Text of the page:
Refused a Drug test because of Privacy issues in NC. The VP of HR would not leave restroom and allow me privacy to pee. There were no stalls in Bathroom and he left door wide open with people walking by. So I refused to urinate but did offer Blood, saliva, and or hair and he refused and told me to pee or I am fired. So I refused due to my privacy.
Not sure about NC, but I am pretty sure every drug test I ever took was in view of a monitor. This is to ensure you shenanigans.
This response is only general information and is not legal advice. It does not form an attorney-client relationship and should not be relied upon to take or refrain from taking any action. You should seek a qualified attorney before taking any action related to your inquiry.
Generally, employers can have a monitor in the restroom to ensure that they receive a "clean" sample. You are likely out of luck in this situation.
This information is given for legal education only. It may not work for your specific situation. It is not legal advice, and I am not your lawyer. You have to find your own local lawyer to get legal advice and help with your problem.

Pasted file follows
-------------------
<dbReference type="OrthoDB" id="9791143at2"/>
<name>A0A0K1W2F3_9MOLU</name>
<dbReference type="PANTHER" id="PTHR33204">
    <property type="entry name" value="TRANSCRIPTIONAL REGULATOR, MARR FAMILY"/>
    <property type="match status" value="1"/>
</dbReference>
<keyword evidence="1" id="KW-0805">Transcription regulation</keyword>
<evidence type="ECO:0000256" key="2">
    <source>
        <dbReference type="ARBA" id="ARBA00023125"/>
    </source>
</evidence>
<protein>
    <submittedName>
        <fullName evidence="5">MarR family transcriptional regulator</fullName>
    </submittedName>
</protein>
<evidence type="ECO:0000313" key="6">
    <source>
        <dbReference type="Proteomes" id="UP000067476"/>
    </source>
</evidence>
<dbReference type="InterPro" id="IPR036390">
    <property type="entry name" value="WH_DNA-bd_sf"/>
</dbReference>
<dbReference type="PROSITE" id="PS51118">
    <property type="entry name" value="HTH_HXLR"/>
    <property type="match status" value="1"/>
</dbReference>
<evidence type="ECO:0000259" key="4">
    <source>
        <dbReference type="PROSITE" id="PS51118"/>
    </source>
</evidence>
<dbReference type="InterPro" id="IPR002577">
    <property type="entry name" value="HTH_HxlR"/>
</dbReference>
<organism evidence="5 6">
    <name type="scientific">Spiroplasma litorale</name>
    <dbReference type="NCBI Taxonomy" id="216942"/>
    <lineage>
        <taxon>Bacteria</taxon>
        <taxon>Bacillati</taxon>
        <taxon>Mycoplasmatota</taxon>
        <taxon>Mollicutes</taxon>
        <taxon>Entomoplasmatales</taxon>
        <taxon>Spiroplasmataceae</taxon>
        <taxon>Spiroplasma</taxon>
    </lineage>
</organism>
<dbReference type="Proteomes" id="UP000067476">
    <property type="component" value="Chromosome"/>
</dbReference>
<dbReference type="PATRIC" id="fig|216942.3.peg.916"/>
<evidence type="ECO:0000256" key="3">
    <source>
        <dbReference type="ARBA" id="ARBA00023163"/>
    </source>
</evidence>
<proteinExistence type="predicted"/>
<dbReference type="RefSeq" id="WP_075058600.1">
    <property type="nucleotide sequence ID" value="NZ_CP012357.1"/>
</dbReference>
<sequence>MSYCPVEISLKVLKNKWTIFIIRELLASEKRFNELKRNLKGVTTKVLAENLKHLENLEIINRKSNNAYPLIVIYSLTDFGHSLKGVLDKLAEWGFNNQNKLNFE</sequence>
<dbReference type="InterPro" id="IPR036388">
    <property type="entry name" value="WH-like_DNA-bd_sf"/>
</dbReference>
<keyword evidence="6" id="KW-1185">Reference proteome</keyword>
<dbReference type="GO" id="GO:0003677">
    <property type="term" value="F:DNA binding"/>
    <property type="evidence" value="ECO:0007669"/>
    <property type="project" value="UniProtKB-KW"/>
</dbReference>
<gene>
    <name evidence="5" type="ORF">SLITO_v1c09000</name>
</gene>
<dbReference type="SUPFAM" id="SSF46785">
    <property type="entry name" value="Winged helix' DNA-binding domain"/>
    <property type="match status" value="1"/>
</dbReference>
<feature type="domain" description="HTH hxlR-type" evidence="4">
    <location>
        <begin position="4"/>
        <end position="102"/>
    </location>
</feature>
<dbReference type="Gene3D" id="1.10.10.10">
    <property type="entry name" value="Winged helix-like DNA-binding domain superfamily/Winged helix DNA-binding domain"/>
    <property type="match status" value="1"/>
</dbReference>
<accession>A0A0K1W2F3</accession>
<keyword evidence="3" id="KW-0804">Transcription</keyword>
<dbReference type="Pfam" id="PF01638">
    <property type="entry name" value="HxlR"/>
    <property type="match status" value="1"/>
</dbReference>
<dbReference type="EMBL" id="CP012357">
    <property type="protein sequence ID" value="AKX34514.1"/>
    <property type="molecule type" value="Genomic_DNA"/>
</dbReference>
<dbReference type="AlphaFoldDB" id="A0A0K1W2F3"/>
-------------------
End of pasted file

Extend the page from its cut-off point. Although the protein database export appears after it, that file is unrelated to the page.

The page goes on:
The North Carolina Controlled Substances Examination Act provides certain privacy protections to individuals selected for random drug testing. There are no privacy protections in any North Carolina statute for individuals who are tested because the employer has a reasonable suspicion of impairment. I am assuming since you were being tested on the employer's premises that the employer was testing you "for cause." In North Carolina an employer can terminate an employee who refuses to take a drug test. It is the employer's option to choose which kind of drug test. Whether leaving the outside bathroom door open might constitute a separate claim against the individual VP is a possibility you could discuss with an attorney. But, this is frankly a "long-shot" in employment litigation. The employer will argue that you were terminated because the employer suspected you were impaired and because you refused to take the drug test. There may be more circumstances in your favor, and possibly some privacy statutes (perhaps HB2) to support a wrongful discharge claim but, based on what you have described here, you would have some significant obstacles to overcome in pursuing litigation.
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